Electrification and computerization mean innovation for in-mold electronics, part two

As vehicles become more computerized and contain increasingly more electronic systems, the demand for in-mold electronics technology will become greater. According to Marshall Paterson, Vice President, New Product Development, at Advanced Decorative Systems (ADS; Millington, MI), in-molded electronics are one way that automakers are accommodating the many electronic components.

Car dashboard
Image courtesy InSapphoWeTrust/flickr.

“You have to find innovative ways to interface with the electronics in the vehicle as we continue to see more and more systems being added,” Paterson told PlasticsToday after his recent presentation on this topic at the IMLCON/IMDCON in Rosemont, IL. “In some ways, the cockpit of a modern vehicle is becoming almost as complex as the cockpit of an aircraft. The cockpit of the car has become crowded, and the driver often becomes intimated by all of this technology.” 

Paterson explained that there is a push toward creating innovative ways to interface all the various electronic systems and incorporate touch screens. The fact that the touch screen, which contains the menu for the various operations, is flat is a design and aesthetic concern for some stylists, Paterson noted. Many consumers prefer conventional knobs because they don’t want to have to search for the menu on the touch screen.

“Customers are looking for innovative ways to house the touch screen and give it a more organic appearance,” said Paterson. “There are certain functions in the vehicle that will never be relegated to the touch screen because consumers don’t want to be searching for the menu to adjust the volume, for example. The other function is the horn. Things like that will always be standalone buttons, and the touch screens themselves will be embedded in the instrument panel.”

Minimalism is an objective embraced by product designers to make the interior less threatening. ADS addresses this by harnessing its backlit technology, which allows the control functions to only appear when the driver needs them.

As more plastic is used in vehicle interiors, ADS, a global Tier 2 supplier that offers a variety of decorative technologies, including injection molding and thermoforming, can accommodate designers who are looking for materials, such as metal and wood, with a more organic appearance. Plastic allows this flexibility. “Interior components that were previously metal can now be made with plastic to look like metal, and the same is true of wood,” said Paterson. “Years ago, plastic made to look like wood really looked like plastic, but today it looks and feels like real wood. The same is true for metal, since some of the inks we print with are metallic in nature. We also mold components in piano black—a very high-end look that mimics glass. That desire to look like real materials, rather than plastic, is driving a lot of our technological innovation.”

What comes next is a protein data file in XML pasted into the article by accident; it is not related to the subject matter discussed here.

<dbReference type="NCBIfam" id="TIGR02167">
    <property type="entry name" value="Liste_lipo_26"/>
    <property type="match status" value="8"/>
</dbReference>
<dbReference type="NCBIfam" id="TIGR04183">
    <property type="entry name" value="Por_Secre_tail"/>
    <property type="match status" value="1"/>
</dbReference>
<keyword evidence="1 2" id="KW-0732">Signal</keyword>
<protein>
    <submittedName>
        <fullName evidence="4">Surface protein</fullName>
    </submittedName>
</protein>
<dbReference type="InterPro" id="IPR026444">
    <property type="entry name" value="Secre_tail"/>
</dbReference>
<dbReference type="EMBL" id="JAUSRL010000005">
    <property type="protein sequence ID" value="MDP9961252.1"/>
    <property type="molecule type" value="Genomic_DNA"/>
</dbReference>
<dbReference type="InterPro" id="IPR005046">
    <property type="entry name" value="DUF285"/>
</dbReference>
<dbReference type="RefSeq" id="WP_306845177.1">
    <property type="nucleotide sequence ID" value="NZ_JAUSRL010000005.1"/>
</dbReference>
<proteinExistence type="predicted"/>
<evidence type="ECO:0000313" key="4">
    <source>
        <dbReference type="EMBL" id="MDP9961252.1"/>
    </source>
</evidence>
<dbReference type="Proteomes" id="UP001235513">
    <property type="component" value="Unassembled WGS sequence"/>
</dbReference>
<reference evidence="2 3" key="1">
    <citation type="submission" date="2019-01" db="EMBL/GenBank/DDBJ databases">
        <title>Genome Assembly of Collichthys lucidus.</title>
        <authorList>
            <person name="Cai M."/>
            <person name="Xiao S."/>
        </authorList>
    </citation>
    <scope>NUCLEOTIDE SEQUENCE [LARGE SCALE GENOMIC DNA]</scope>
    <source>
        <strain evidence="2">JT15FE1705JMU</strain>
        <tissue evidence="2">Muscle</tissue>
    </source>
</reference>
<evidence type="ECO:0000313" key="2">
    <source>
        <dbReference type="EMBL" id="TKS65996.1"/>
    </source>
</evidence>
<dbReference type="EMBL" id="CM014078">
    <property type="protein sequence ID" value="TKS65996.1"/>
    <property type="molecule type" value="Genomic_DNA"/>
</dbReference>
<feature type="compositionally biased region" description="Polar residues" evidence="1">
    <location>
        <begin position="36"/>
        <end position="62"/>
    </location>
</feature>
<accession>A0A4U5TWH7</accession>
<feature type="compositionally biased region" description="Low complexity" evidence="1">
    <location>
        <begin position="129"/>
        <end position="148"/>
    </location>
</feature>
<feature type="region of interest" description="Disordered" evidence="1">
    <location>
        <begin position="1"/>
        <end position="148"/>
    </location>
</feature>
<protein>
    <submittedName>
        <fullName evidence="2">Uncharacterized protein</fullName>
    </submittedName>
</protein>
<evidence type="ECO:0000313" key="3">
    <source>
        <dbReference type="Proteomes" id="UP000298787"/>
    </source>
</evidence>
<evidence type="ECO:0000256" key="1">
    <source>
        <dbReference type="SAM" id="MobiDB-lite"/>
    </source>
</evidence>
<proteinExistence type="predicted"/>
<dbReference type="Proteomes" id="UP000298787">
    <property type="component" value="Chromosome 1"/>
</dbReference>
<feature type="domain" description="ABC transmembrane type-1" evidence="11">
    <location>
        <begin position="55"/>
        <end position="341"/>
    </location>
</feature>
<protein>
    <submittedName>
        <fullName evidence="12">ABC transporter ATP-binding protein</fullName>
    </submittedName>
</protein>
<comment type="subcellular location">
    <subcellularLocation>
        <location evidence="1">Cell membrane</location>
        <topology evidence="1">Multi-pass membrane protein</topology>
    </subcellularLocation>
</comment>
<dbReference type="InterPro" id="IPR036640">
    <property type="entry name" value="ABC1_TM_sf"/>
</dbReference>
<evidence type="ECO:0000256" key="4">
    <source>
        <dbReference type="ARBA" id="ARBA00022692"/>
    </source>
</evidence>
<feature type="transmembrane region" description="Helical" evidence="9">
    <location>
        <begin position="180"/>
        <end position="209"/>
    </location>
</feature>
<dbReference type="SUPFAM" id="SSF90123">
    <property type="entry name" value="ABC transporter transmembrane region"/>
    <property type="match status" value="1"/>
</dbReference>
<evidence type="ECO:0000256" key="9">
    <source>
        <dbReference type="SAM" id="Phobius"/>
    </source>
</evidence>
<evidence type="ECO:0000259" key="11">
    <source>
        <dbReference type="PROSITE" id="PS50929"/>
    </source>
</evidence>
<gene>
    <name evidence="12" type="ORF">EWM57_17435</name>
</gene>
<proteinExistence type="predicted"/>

Paterson said he believes that the most innovative things are still to come. He foresees an area on the console where you can lay down and inductively charge your cell phone. “That will be standard in vehicles in a few years,” he mused. “Proximity sensors are already in use. They detect your hand when you bring it close to the panel and the functions you want to see light up and then turn off when you move your hand away.”

Additionally, Paterson said there will be a change in the way automotive suppliers will operate.  Suppliers will form partnerships to better serve OEMs in order to achieve the innovative, connected cars of the future. “We’re a plastics company, but in order for us to do the in-mold electronics, we have to partner with electronics companies,” said Paterson. “This will be a fundamental shift in the way companies like ours do business as the market continues to develop and the complexity of the supply chain evolves. Working together will be the key to success, as we all bring something to the party.”

Read part one of this series by clicking here.

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